You Can Modify Your Face But Not Your Voice

The Speech Technology Center, headquartered in St. Petersburg, Russia, was at Milipol this week showing its newest product—multi-modal biometrics that combine voice identification and facial recognition to “ensure the best identification results,” according to Anna Belash, head of communications. 

It’s easy to modify a face: grow facial hair, pluck eyebrows, wear colored contact lenses, modify hair color and hairstyle, “but it’s absolutely impossible to modify your voice,” she told me. Every person’s voice is as unique as their fingerprints, and the Speech Technology Center—which started out 21 years ago doing research on voice and speech—quickly saw how interested law enforcement authorities were in their work.

“We have a number of competitors,” Belash said, “but we are the only ones to have implemented a nationwide voice ID system.” The system, which works even with speech fragments just 6 sec. long and of poor quality, is deployed across Mexico to help law enforcement officials identify and track drug traffickers and kidnappers. “There is huge interest in Latin America for this VoiceGrid ID system,” she said.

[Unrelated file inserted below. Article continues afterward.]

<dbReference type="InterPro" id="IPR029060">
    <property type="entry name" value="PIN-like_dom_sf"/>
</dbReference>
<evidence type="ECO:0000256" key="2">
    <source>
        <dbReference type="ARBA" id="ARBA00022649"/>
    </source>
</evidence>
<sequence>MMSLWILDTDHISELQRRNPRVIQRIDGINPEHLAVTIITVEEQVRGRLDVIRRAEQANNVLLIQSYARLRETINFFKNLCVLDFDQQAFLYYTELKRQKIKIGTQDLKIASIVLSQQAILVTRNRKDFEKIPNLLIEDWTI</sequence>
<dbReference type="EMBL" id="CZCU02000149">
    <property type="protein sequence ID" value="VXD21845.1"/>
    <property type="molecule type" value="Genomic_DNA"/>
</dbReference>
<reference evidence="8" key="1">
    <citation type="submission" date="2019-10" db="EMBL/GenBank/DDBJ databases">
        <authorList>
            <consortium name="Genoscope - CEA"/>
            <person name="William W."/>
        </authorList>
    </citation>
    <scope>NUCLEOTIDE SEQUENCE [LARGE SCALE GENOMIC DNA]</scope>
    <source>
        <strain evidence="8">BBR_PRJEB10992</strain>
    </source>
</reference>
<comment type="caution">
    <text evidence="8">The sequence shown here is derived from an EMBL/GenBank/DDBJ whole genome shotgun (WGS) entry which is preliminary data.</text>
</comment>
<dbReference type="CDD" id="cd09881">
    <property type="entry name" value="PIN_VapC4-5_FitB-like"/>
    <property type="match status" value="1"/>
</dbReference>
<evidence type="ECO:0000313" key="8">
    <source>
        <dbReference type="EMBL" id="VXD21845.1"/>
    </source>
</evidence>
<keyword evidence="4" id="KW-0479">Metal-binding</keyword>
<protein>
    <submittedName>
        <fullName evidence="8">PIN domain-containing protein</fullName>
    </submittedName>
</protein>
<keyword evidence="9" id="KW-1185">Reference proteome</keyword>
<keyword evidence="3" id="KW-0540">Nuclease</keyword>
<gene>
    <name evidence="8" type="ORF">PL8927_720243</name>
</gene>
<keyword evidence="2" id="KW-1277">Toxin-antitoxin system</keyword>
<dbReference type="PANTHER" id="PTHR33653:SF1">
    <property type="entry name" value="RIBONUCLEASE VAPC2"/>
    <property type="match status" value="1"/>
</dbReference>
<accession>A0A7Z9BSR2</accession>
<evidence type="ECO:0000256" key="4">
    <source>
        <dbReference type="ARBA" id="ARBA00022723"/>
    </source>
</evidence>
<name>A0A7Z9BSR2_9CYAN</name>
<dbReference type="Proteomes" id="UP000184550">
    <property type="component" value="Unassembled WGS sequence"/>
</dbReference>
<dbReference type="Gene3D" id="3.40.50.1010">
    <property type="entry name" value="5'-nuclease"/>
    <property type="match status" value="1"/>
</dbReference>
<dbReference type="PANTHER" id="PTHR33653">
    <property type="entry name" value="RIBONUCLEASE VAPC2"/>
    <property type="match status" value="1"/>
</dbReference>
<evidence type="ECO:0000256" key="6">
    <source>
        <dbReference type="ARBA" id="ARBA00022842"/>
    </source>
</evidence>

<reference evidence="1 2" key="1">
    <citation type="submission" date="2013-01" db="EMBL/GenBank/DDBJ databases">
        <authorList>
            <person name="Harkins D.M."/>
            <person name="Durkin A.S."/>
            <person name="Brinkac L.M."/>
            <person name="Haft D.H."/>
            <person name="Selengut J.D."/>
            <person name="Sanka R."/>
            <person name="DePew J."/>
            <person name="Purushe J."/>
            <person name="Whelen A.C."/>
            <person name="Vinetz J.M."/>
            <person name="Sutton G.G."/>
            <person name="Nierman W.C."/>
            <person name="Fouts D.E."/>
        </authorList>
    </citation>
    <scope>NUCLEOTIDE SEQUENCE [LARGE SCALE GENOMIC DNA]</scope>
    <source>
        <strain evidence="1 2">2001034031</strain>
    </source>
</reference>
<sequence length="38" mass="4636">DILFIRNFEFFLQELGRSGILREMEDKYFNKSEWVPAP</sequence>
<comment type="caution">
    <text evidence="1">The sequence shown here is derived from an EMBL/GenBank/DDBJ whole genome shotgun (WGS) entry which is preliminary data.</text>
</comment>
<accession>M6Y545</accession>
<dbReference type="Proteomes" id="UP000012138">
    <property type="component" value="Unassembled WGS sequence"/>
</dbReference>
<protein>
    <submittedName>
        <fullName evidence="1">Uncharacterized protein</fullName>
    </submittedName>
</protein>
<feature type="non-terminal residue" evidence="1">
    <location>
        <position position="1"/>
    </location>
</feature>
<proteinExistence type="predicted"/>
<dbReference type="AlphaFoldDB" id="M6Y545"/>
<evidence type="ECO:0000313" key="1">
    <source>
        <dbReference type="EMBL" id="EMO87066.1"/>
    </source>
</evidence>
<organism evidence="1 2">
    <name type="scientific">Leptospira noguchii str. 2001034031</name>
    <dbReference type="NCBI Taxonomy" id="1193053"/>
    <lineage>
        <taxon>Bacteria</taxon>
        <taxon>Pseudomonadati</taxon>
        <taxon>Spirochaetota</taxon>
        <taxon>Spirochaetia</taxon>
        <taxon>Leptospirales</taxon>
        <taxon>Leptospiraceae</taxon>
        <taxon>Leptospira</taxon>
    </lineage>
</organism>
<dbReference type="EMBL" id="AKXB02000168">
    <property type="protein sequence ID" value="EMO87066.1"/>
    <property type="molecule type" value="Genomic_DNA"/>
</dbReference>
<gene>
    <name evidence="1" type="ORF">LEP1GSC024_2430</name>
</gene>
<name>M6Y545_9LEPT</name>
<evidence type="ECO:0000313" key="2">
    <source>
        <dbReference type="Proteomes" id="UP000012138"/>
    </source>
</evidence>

The company produces recording and transcription systems (Cesar is a computer transcriber while Nestor is a real-time distributed speech transcription system) as well as noise suppression and speech enhancement software and hardware, which can also be used to clean up old recordings. They made me listen to the the clearest version I've ever heard of Neil Armstrong’s words as the Eagle floated down to the surface of the Moon on July 20, 1969.

Source: AviationWeek